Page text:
Hoeber's space seems made for the skeptic. There are smudges on the glass, and the fact that you see your image reflected back at you from mostly unflattering angles either encourages you to dwell on your own insecurities or forces you to sublimate them. There is something strangely freeing about a space that sanctions discomfort, which is what I tried to explain to Collins near the beginning of our session, when she asked me how I felt about Hoeber's exhibition.
My session with Collins was a tentative, polite conversation, in which we discussed the oddness of our surroundings and the discomfort of being a performer in what was ultimately Hoeber's work. When time was nearly up, I commented that I had been looking almost exclusively at Collins, and the three reflections of her head in the mirrors around her. Staring at myself would have been too obviously self-interested and certainly would have distracted me from the conversation. She noted that a therapy session was a space in which you theoretically could stare at yourself the whole time, but, I wondered, does that make doing so easier or better? This sort of polite second-guessing fit Machine, itself somewhat polite — not garish like a house of mirrors and warmer than a mirror-lined corporate waiting room.
Leaving was like leaving an appointment, but arriving for counseling with Montano felt like dropping in on friends. Her sessions, held from 1-3 p.m., were organized by Chinatown alternative-art space Human Resources, and specifically by Jennifer Doyle, a writer, scholar and Human Resources board member, who discusses Montano's art in her just-published book, Hold it Against Me.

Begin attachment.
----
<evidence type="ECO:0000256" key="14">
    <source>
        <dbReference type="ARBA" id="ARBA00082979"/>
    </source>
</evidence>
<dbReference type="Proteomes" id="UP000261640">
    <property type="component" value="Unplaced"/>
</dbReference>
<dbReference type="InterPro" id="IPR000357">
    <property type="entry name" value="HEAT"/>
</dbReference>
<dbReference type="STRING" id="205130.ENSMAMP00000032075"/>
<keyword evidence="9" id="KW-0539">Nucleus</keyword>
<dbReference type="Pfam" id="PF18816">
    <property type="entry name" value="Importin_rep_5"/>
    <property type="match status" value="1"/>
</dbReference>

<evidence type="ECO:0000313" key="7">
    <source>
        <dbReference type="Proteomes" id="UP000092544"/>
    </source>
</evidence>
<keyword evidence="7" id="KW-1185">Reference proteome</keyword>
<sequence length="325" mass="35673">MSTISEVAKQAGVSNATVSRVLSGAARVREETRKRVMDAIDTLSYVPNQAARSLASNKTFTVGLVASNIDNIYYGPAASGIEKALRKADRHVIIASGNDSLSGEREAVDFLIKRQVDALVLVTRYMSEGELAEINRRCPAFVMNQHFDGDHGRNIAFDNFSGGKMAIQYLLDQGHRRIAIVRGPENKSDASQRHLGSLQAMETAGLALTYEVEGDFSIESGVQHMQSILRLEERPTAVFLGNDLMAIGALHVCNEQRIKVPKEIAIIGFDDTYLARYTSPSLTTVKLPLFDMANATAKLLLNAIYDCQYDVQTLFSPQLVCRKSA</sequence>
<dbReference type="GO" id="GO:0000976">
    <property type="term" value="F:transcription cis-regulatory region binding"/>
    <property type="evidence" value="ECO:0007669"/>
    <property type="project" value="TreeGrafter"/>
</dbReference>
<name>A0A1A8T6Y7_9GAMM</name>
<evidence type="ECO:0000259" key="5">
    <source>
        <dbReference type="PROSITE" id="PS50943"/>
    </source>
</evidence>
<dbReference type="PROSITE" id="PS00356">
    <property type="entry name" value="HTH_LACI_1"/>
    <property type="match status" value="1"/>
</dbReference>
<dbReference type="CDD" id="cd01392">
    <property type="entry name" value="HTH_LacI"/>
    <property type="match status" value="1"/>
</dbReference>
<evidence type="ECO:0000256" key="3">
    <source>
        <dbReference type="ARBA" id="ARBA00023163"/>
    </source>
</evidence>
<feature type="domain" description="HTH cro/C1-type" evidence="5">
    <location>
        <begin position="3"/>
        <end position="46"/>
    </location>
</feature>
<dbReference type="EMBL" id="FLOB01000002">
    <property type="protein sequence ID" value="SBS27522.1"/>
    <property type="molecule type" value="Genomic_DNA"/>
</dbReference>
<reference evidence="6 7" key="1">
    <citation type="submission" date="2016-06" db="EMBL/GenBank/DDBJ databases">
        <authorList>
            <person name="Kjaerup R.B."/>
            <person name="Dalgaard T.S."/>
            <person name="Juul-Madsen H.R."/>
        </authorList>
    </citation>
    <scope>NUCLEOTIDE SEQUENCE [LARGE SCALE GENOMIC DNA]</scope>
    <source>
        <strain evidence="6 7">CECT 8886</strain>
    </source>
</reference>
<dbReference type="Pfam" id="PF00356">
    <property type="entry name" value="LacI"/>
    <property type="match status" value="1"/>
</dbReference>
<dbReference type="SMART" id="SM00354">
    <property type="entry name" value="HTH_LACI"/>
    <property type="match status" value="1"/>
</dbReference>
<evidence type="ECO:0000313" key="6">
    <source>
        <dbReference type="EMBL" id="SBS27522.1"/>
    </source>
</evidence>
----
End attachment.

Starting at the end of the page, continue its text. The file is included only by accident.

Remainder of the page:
While Blum & Poe is an established gallery with a formal, confident polish, Human Resources relies on volunteer effort and exists to do informal things more established spaces can't or don't do.
Montano's sessions were conducted via Skype, since the New York–based artist had canceled her planned California trip after breaking her hand. Montano had asked that every participant bring food for someone in addition to composing a three-minute account of their highs and lows. The plan was that we would lunch together while awaiting our turns.
Six of us took turns meeting with her in the privacy of a home office. Our audio connection was bad, so we muted the computer and switched to phone halfway through the session. It was more like speaking with a down-to-earth oracle than a therapist. She asked me to recount memories, all from childhood. On the spot, I remembered two girls at camp who stopped playing with me, I thought, because they learned I was younger than they, and the time a girl from church asked if my mom was crabby because she was pregnant and I couldn't decide whether yes or no was the safer answer.
These and other reflections prompted an assignment: Spend five to 10 minutes a day with your eyes closed, Montano told me, allowing yourself to trust that no one will pull the rug out. Then she sang me a song, which is how she ended each session that day.
“Artists tend to deny the relationship of their work to therapy and subsequently to psychology,” Montano, who is not a licensed psychotherapist, writes in her 2005 book, Letters From Linda Montano, explaining her decision to offer art/life counseling. She adds that artists often explain what they do in art-historical terms instead. “This need for professional validation is somewhat arcane.” But, she continues, artists are always diverting worry and anxiety into creative expression, which suggests their whole endeavor is therapeutic. So why pretend it's not?